Alpha blocker

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Alpha blockers
α-blockers
Drug class
Class identifiers
Use  • hypertension
 • vasoconstriction
 • BPH
ATC code C02CA
Mechanism of action  • Receptor antagonist
 • Inverse agonist
Biological target α-adrenoceptors

Alpha-blockers or α-blockers are pharmacological agents that act as neutral antagonists or inverse agonists of α-adrenergic receptors (α-adrenoceptors).[1]

Classification[edit]

When the term "alpha blocker" is used without further qualification, it sometimes refers to α1-blockers, and sometimes refers to agents that act at both types of receptors.[citation needed]

Examples of non-selective α-adrenergic receptor antagonists include:

Selective α1-adrenergic receptor antagonists include:

Selective α2-adrenergic receptor antagonists include:

The agents carvedilol and labetalol are both α- and β-blockers.

Uses[edit]

α-Blockers are used in the treatment of several conditions, such as Raynaud's disease, hypertension, and scleroderma.[8]

α-Blockers can also be used to treat anxiety and panic disorders, such as generalized anxiety disorder, panic disorder, or posttraumatic stress disorder (PTSD). While most commonly used to treat hypertension (usually in conjunction with diuretics when other treatments are ineffective), they are also often used to treat the symptoms of BPH (benign prostatic hyperplasia).

Prazosin is a potent α1-adrenergic receptor inverse agonist.[4] Raskind and colleagues[9] studied the efficacy of prazosin for PTSD among Vietnam combat veterans in a 20-week double-blind crossover protocol with a two-week drug washout to allow for return to baseline.[9] The CAPS and the Clinical Global Impressions-Change scale (CGI-C) were the primary outcome measures. Patients who were taking prazosin had a robust improvement in overall sleep quality (effect size, 1.6) and recurrent distressing dreams (effect size, 1.9). In each of the PTSD symptom clusters the effect size was medium to large: 0.7 for reexperiencing or intrusion, 0.6 for avoidance and numbing, and 0.9 for hyperarousal. The reduction in CGI-C scores (overall PTSD severity and function at endpoint) also reflected a large effect size (1.4). Prazosin appears to have promise as an effective treatment for PTSD-related sleep disturbance, including trauma-related nightmares, as well as overall Anxiety and PTSD symptoms.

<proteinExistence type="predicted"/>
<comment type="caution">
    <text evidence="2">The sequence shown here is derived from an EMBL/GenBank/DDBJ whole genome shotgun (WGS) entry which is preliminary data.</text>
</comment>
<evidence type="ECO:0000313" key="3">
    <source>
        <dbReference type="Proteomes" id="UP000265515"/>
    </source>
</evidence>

See also[edit]

References[edit]

  1. ^ alpha-Adrenergic Blockers at the US National Library of Medicine Medical Subject Headings (MeSH)
  2. ^ "Alfuzosin: Biological activity". IUPHAR. International Union of Basic and Clinical Pharmacology. Retrieved 3 June 2016. 
  3. ^ "Doxazosin: Biological activity". IUPHAR. International Union of Basic and Clinical Pharmacology. Retrieved 3 June 2016. 
  4. ^ a b "Prazosin: Biological activity". IUPHAR. International Union of Basic and Clinical Pharmacology. Retrieved 3 June 2016. 
  5. ^ "Tamsulosin: Biological activity". IUPHAR. International Union of Basic and Clinical Pharmacology. Retrieved 3 June 2016. 
  6. ^ "Terazosin: Biological activity". IUPHAR. International Union of Basic and Clinical Pharmacology. Retrieved 3 June 2016. 
  7. ^ "Silodosin: Biological activity". IUPHAR. International Union of Basic and Clinical Pharmacology. Retrieved 3 June 2016. 
  8. ^ "Alpha blockers - MayoClinic.com". 
  9. ^ a b Raskind MA, Peskind ER, Kanter ED, et al: Reduction of nightmares and other PTSD symptoms in combat veterans by prazosin: a placebo controlled study. American Journal of Psychiatry 160:371–373, 2003